Storing your BTC: The Difference Between Bitcoin Wallets

Have no fear! Your comprehensive guide to bitcoin wallets is here! While that might be a mouthful, we’ve got the simple low down on every type of bitcoin wallet you need to store your funds.

To anyone that’s been paying attention to financial markets since 2017 (or even before that, for you deep tech geek lot) you’ve probably heard a little something about the new digital gold, Bitcoin. You may not really understand how it works, you may not own any, but you have heard of it. Bitcoin made serious headlines in 2017 when prices soared and made millionaires overnight. While the market hasn’t been that dynamic since it’s still gaining popularity and accessibility at a breakneck pace.

What makes bitcoin so incredibly alluring to so many traders these days isn’t necessarily its value- but rather it’s principals. Bitcoin is a global currency that can be used to purchase goods and services, used to buy and sell bitcoin itself. With the world losing faith in good old fashioned fiat, bitcoin provides an enticing alternative. 

Thanks to trade wars, the impending break up of the European Union, and the threat of WWIII nipping at our heels, many people are looking for a type of currency that’s largely anonymous – thanks to clever bitcoin wallet storage like renowned Bitvavo, and fully decentralized. Meaning no conversion fees and no governmental oversight or influence. For many of these types of people, there is bitcoin.

How Bitcoin Works: A Crash Course

Bitcoin isn’t really like your regular currency at all. Meaning, there’s no paper money, no actual “coins”. You can’t hold it in your hand or pop it in your bifold. Bitcoin has value because of the idea that it has value, a bit of faith if you will. For most types of fiat currency, this idea of worth really isn’t all that different. As modern money is rarely worth the paper it’s printed on.

With bitcoin, instead of trading notes and coins, users instead trade large strings of letters and numbers, known as “wallet keys”. These keys basically work similarly to an International Banking Number (IBAN). Which is a key that you can give to people to give you money, but not one that gives them the ability to fully access your account.

These bitcoin wallet keys allow people to trade bitcoin values between wallets. Wallet holders themselves have a personal key, which allows them access to their accounts. Personal keys are more like your online banking login info. These allow users to jump into their bitcoin wallets, see transaction histories, account details, and move around bitcoin.

Anytime bitcoin is transacted, a receipt of that transaction is then stored inside the blockchain. Blockchain is a publically accessible, immutable ledger. Something that anyone can look at, but no one can change. These transactions are placed into the blockchain by “miners”, people who run complicated software to solve even more complicated mathematical algorithms as a proof-of-work system. The miners are then rewarded for their efforts with amounts of brand new bitcoin that come from what we would equate to as the federal reserve of this cryptocurrency.

This reserve of bitcoins was accounted for during the coin’s creation. Only 21 million bitcoins exist. No more can ever be created. As miners mine, these coins are slowly released into the pool, ready for trade. This creates a system of “artificial scarcity” partially creating bitcoin’s value. This also means that bitcoin value cannot be easily tampered with or artificially inflated – unlike fiat.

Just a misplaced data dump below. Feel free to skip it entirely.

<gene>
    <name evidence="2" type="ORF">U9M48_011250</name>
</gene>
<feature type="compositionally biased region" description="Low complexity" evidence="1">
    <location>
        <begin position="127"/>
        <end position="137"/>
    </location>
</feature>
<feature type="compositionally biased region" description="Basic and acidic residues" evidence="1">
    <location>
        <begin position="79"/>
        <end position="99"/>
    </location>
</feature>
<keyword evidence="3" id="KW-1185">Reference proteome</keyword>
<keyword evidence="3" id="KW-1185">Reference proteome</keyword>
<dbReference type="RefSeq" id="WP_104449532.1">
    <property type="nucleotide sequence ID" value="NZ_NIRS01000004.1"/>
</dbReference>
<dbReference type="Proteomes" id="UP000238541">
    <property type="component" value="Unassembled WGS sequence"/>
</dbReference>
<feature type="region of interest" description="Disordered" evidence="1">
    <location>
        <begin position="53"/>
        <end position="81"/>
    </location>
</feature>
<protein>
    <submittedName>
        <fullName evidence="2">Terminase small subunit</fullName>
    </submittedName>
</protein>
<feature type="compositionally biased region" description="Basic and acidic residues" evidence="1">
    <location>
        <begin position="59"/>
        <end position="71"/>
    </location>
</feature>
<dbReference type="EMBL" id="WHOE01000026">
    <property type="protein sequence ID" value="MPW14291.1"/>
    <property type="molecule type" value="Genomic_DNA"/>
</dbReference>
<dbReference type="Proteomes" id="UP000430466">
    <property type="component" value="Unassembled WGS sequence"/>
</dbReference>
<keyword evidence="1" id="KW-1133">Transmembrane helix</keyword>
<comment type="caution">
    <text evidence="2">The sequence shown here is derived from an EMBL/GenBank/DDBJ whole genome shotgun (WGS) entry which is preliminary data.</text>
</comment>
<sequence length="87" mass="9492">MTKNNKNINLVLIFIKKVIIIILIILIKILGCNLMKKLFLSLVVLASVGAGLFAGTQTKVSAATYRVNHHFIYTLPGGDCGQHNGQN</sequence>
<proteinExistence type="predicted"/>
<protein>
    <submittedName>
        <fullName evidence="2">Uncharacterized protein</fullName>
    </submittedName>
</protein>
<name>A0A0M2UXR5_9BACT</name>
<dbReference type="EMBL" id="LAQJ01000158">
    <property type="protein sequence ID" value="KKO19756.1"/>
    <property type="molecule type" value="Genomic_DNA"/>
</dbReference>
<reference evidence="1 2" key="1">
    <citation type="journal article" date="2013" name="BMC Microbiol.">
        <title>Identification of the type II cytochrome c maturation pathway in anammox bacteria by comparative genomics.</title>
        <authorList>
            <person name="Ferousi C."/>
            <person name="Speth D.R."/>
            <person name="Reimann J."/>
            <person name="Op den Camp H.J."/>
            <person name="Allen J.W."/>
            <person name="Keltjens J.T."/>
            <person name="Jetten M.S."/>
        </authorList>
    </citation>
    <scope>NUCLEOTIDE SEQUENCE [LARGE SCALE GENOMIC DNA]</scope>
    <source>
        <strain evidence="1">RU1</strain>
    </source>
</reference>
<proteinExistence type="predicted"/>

So, there you have it. That’s basically how bitcoin works. You’re welcome.

Bitcoin Wallets: Why They Matter

So you might be asking yourself at this point “Why does it matter what type of wallet I have? As long as no one has my personal key, the whole system is safe and anonymous.” Right? Well, no. Not right.

There are five main types of bitcoin wallets. Each with their own unique pros and cons. Each wallet can be categorized as being either “hot” or “cold” storage. Hot storage means that the bitcoin wallet is directly connected to the internet, while cold storage refers to wallets that are offline.

1. Hardware Bitcoin Wallets

These wallets are just systems of storing a user’s private keys on an external device. Like a USB stick or disk (hey- it was 2009, disk drives were still a thing). These wallets are generally considered cold storage. Downfall? Lose the device, lose your wallet. 

2. Software Bitcoin Wallets

Or sometimes called “Desktop Wallets” these storage devices can be either hot or cold, depending on whether the user connects them to the internet or not. These wallets are downloaded directly onto a user’s computer. Without backups, if anything happens to your computer, your coins are lost forever.

3. Mobile Bitcoin Wallets

This wallet is stored directly on your mobile phone and is a type of hot storage. These wallets are incredibly popular. They usually work via an app and give you instant access to your coins anytime you log in. As they’re always online, these wallets are much more susceptible to hacks.

4. Online Bitcoin Wallet

Typically used by most trading platforms, these types of wallets work off of cloud storage. They can be accessed from any device by using your private key. Should you choose an online wallet, we strongly suggest you choose one through your bitcoin trading platform, as these guys have top security.

5. Paper Bitcoin Wallets

Paper wallets are literally just a user’s personal key that’s written down. Often used as a type of backup, be sure and store these wallets in a safe space, unless you want to go treasure hunting.

Image via Shutterstock

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